Government to relax FM radio licence rules

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The Independent Online
MATHEW HORSMAN

Media Editor

The Government is poised to relax the one-licence limit on FM radio, industry sources said last night. The move, expected to be confirmed when the Broadcasting Bill is debated in the Commons starting next week, will benefit leading commercial radio companies such as Capital, Emap and GWR, which have been campaigning for the change.

Under current rules, companies are limited to a single FM licence in each relevant region, in a bid to protect diversity and choice. But sources said the Government has been convinced of the need for liberalisation, particularly in highly competitive markets such as London and in very small regions, where separately owned licences are difficult to sustain.

The Radio Authority, which regulates the industry, has lobbied hard against the change. It insisted last night that the battle had not been lost, and the Government was still debating the issue. It argues that other promised liberalisation, including the eventual replacement of the total licence limit by a ceiling of 15 per cent across the industry, provided more than enough scope for growth.

A spokesman for the Department of National Heritage, which is sponsoring the Bill, said the issue was under review and no announcement has been made. But at least two large radio companies have been told the concession will be granted. The Government is now considering how best to implement the change.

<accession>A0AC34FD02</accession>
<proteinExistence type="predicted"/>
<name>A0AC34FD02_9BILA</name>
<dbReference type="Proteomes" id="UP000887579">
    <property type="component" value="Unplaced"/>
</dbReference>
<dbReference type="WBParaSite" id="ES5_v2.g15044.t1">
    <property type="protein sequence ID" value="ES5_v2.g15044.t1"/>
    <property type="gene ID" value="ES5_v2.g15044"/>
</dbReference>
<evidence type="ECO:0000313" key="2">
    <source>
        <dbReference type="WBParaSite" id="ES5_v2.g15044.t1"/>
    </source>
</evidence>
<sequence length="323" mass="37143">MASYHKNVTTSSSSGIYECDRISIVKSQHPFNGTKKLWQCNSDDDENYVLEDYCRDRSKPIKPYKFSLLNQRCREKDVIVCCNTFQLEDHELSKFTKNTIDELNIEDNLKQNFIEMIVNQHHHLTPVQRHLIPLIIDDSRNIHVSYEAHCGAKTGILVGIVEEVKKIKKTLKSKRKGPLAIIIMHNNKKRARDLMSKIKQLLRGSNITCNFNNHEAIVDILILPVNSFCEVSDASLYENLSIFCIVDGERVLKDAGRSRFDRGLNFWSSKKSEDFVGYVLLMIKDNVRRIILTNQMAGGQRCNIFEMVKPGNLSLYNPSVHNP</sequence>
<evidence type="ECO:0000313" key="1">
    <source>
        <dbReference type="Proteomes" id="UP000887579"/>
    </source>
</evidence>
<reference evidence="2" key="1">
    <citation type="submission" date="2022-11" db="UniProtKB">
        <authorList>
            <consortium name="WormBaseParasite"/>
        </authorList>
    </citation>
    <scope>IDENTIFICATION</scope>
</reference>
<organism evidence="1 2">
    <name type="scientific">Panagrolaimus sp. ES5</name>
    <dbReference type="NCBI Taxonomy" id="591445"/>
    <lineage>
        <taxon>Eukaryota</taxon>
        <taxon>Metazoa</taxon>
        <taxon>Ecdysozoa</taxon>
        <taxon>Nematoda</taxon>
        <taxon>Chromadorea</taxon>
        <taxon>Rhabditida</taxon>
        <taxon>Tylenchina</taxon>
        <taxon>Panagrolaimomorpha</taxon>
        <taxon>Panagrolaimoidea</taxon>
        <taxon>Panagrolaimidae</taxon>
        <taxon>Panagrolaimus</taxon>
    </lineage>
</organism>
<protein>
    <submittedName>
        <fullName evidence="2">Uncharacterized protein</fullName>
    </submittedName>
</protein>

An amendment will be difficult to draft because of the huge variation in the radio licence areas. London, the largest market, sustains 28 radio stations, and is considered in a separate category. Allowing two FM licences per company in the capital is believed to be acceptable to the Government. In other markets, the case is harder to make, particularly if diversity and choice are to be maintained.

Large broadcasters have tended to broadcast a contemporary hits service on FM and a "Gold" format on AM. Following a relaxation in the rules, these companies could seek a second FM licence to broadcast their Gold service.

There are very few FM licences still to be awarded by the Radio Authority. The last for London was advertised this year, and is expected to attract considerable interest, particularly once the one-licence limit is lifted.

Companies could also buy other licence holders, but would be forced to accept all the licence conditions originally agreed with the Authority. After eight years, licences are put up for auction once again, allowing new buyers to bid.

Many broadcasters are eager to migrate away from AM, which is dogged by poor reception, particularly in built-up areas. Said one senior radio executive: "You get to hear the courier's radio messages and then the sound is lost altogether when you go under a bridge."

Publicly quoted companies such as Emap and Capital could see their shares rise on news of further liberalisation.

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